Niklas Hjalmarsson had a quick and definite answer to the question, “Have you readjusted to this time zone again?”
“Not at all,” he said with a laugh. “I felt good on the ice. But today I’m going to drink 20 cups of coffee, try to stay awake until 10 tonight and hopefully get a good night’s sleep.”
All jet lag and not sleeping in aside, the Chicago Blackhawks’ Swedish contingent thoroughly enjoyed its time over at the Winter Olympics. They didn’t come back with the gold medal — Hjalmarsson, Johnny Oduya and Marcus Kruger took silver — but the experience was nevertheless a rewarding one.
“We wanted that gold but we weren’t close to winning that game (against Team Canada),” Hjalmarsson said. “It would’ve been different if we were losing in overtime or something like that, if we were actually close. But (Canada) really deserved to win. It was a good tournament; I’m pretty proud, to be honest with you.”
Kruger echoed the same sentiments. He said he hasn’t struggled too bad readjusting — “getting home in the morning and then trying to stay up as long as I could.” As for the tournament, it was a pleasure for the first-time Olympian.
“It was a great experience going there and playing for my country; a great atmosphere,” Kruger said. “I’m happy with that experience. We wanted a gold (medal), that’s why we went. We didn’t achieve that, but it was a great experience.”
Considering the player losses the Swedes had, be it entering the Games or during them, their silver-medal finish is that much more impressive. Team Canada, however, brought Sweden’s momentum to a screeching halt in its 3-0 victory. As Hjalmarsson said, the loss was tough immediately following but didn’t linger, given Canada’s domination in the game. Hjalmarsson said (and Kruger agreed) that Team Canada was “the best team I ever played against.”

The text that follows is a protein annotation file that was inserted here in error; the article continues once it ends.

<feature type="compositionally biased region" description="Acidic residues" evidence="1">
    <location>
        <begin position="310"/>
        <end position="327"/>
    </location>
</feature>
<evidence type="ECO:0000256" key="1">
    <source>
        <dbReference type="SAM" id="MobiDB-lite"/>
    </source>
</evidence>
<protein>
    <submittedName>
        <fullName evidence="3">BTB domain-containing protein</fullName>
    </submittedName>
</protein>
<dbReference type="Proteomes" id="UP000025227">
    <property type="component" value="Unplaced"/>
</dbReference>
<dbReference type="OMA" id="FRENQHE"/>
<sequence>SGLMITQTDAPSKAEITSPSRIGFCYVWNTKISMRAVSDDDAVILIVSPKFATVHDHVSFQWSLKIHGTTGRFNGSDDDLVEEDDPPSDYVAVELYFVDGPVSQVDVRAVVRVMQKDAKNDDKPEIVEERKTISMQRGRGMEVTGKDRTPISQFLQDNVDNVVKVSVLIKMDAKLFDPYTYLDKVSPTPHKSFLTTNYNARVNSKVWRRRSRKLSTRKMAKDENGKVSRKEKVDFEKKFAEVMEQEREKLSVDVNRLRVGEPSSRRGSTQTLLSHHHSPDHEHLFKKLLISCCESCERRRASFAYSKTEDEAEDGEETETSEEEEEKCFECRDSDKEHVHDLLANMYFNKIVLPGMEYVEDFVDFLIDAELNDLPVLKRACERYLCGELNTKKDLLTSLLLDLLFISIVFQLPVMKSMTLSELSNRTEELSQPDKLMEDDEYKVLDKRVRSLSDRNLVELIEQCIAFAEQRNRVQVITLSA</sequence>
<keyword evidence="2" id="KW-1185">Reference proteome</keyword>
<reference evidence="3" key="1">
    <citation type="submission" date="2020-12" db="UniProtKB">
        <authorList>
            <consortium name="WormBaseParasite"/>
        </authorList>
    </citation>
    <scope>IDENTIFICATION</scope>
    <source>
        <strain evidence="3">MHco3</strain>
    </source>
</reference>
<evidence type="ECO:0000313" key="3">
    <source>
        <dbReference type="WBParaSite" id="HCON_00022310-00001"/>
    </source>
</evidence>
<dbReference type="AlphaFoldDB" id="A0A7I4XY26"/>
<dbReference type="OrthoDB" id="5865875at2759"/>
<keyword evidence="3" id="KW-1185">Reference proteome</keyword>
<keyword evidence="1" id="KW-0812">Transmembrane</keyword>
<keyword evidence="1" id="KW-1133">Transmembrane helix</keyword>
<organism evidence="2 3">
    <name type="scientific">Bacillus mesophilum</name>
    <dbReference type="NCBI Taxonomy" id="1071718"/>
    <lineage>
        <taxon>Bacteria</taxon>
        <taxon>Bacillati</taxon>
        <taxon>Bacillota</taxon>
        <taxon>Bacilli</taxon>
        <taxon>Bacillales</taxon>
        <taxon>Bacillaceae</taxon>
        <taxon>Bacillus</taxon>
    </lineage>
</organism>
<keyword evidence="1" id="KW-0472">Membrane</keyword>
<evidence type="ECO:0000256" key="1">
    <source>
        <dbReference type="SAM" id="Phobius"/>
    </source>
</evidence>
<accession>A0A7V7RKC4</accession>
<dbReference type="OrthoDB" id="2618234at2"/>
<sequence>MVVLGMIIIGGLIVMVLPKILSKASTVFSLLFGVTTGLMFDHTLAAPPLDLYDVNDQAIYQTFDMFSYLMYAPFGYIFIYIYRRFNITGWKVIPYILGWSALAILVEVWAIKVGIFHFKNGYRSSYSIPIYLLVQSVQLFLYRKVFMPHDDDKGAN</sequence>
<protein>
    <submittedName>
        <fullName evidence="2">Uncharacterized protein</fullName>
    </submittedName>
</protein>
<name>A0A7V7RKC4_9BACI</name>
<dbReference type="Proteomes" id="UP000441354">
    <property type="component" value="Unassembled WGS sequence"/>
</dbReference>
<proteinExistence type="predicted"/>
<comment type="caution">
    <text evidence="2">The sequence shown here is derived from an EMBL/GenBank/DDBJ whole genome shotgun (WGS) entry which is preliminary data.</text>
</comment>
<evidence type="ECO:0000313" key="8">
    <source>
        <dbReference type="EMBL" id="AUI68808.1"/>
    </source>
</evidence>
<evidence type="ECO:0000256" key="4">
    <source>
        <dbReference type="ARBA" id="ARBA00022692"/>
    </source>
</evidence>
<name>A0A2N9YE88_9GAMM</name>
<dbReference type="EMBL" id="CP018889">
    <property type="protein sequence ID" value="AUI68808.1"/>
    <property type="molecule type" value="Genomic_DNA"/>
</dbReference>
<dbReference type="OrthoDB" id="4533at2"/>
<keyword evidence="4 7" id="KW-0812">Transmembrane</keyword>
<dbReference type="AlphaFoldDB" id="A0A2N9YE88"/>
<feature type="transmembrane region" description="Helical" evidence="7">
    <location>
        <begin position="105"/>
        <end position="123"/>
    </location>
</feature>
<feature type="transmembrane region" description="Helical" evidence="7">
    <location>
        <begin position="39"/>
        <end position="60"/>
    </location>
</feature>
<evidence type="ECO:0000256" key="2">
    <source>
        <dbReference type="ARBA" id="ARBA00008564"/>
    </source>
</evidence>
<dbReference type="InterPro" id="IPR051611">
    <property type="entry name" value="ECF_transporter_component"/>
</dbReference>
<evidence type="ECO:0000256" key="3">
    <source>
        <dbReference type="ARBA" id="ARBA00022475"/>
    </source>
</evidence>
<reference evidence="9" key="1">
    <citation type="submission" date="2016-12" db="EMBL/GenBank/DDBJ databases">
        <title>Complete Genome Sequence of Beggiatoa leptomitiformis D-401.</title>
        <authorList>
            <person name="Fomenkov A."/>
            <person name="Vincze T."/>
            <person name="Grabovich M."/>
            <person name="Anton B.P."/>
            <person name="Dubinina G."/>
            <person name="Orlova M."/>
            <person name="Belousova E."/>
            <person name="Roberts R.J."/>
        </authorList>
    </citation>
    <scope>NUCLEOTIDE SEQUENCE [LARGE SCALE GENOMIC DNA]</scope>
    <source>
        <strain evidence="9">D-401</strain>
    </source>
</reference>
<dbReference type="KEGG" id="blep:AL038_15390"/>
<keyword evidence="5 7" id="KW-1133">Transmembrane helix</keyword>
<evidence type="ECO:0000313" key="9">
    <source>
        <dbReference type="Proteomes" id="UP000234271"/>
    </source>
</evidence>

“Especially in their own zone; we didn’t have a lot of chances throughout,” Hjalmarsson said of Canada’s stifling defense, which allowed just three goals the entire tournament. “We were disappointed right after the game but we all came away pretty satisfied with the silver. Canada had a really good performance; it was a tough team to beat.”
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Hjalmarsson said he felt better getting back on the ice on Wednesday, when all but two Blackhawks (Jonathan Toews and Duncan Keith) skated. Much like Michal Rozsival the other day, Hjalmarsson hopes the skate will lead to his first good night’s sleep since returning.
“I haven’t been sleeping good at all the last two nights, but that’s usually how it is,” he said. “Hopefully I can get back (to normal). Game-day routines help, too. Once the game starts (on Thursday), it’ll be easy to adjust.”